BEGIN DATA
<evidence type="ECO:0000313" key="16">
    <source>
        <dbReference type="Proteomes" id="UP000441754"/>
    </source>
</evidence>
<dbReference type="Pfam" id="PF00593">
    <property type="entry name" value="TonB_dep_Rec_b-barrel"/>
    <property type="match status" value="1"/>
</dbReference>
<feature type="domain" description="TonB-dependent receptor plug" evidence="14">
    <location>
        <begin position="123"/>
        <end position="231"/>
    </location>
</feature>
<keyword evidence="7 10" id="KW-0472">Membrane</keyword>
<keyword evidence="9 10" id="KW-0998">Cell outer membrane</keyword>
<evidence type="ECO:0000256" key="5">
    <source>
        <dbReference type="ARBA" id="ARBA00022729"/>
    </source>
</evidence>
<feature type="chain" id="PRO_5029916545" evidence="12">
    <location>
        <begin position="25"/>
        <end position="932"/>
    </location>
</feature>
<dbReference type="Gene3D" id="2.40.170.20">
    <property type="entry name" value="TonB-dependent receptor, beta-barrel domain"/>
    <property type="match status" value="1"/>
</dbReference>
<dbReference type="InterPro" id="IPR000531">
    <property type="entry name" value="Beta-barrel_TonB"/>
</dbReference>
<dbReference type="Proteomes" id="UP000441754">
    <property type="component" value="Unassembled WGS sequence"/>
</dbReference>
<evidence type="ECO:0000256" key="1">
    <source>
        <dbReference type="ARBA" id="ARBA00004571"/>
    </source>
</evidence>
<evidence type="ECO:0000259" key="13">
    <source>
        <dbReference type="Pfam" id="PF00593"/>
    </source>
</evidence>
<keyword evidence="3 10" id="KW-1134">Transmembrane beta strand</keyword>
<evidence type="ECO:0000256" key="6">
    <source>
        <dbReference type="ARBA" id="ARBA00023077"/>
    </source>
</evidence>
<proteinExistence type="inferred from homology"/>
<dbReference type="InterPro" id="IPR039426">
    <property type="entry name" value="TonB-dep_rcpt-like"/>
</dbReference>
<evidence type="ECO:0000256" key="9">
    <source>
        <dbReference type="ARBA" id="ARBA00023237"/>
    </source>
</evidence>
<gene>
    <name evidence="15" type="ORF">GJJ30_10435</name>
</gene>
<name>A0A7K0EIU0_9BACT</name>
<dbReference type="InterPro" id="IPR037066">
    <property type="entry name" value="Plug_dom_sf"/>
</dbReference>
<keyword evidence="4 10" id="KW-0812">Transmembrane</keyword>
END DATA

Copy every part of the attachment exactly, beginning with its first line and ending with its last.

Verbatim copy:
<evidence type="ECO:0000313" key="16">
    <source>
        <dbReference type="Proteomes" id="UP000441754"/>
    </source>
</evidence>
<dbReference type="Pfam" id="PF00593">
    <property type="entry name" value="TonB_dep_Rec_b-barrel"/>
    <property type="match status" value="1"/>
</dbReference>
<feature type="domain" description="TonB-dependent receptor plug" evidence="14">
    <location>
        <begin position="123"/>
        <end position="231"/>
    </location>
</feature>
<keyword evidence="7 10" id="KW-0472">Membrane</keyword>
<keyword evidence="9 10" id="KW-0998">Cell outer membrane</keyword>
<evidence type="ECO:0000256" key="5">
    <source>
        <dbReference type="ARBA" id="ARBA00022729"/>
    </source>
</evidence>
<feature type="chain" id="PRO_5029916545" evidence="12">
    <location>
        <begin position="25"/>
        <end position="932"/>
    </location>
</feature>
<dbReference type="Gene3D" id="2.40.170.20">
    <property type="entry name" value="TonB-dependent receptor, beta-barrel domain"/>
    <property type="match status" value="1"/>
</dbReference>
<dbReference type="InterPro" id="IPR000531">
    <property type="entry name" value="Beta-barrel_TonB"/>
</dbReference>
<dbReference type="Proteomes" id="UP000441754">
    <property type="component" value="Unassembled WGS sequence"/>
</dbReference>
<evidence type="ECO:0000256" key="1">
    <source>
        <dbReference type="ARBA" id="ARBA00004571"/>
    </source>
</evidence>
<evidence type="ECO:0000259" key="13">
    <source>
        <dbReference type="Pfam" id="PF00593"/>
    </source>
</evidence>
<keyword evidence="3 10" id="KW-1134">Transmembrane beta strand</keyword>
<evidence type="ECO:0000256" key="6">
    <source>
        <dbReference type="ARBA" id="ARBA00023077"/>
    </source>
</evidence>
<proteinExistence type="inferred from homology"/>
<dbReference type="InterPro" id="IPR039426">
    <property type="entry name" value="TonB-dep_rcpt-like"/>
</dbReference>
<evidence type="ECO:0000256" key="9">
    <source>
        <dbReference type="ARBA" id="ARBA00023237"/>
    </source>
</evidence>
<gene>
    <name evidence="15" type="ORF">GJJ30_10435</name>
</gene>
<name>A0A7K0EIU0_9BACT</name>
<dbReference type="InterPro" id="IPR037066">
    <property type="entry name" value="Plug_dom_sf"/>
</dbReference>
<keyword evidence="4 10" id="KW-0812">Transmembrane</keyword>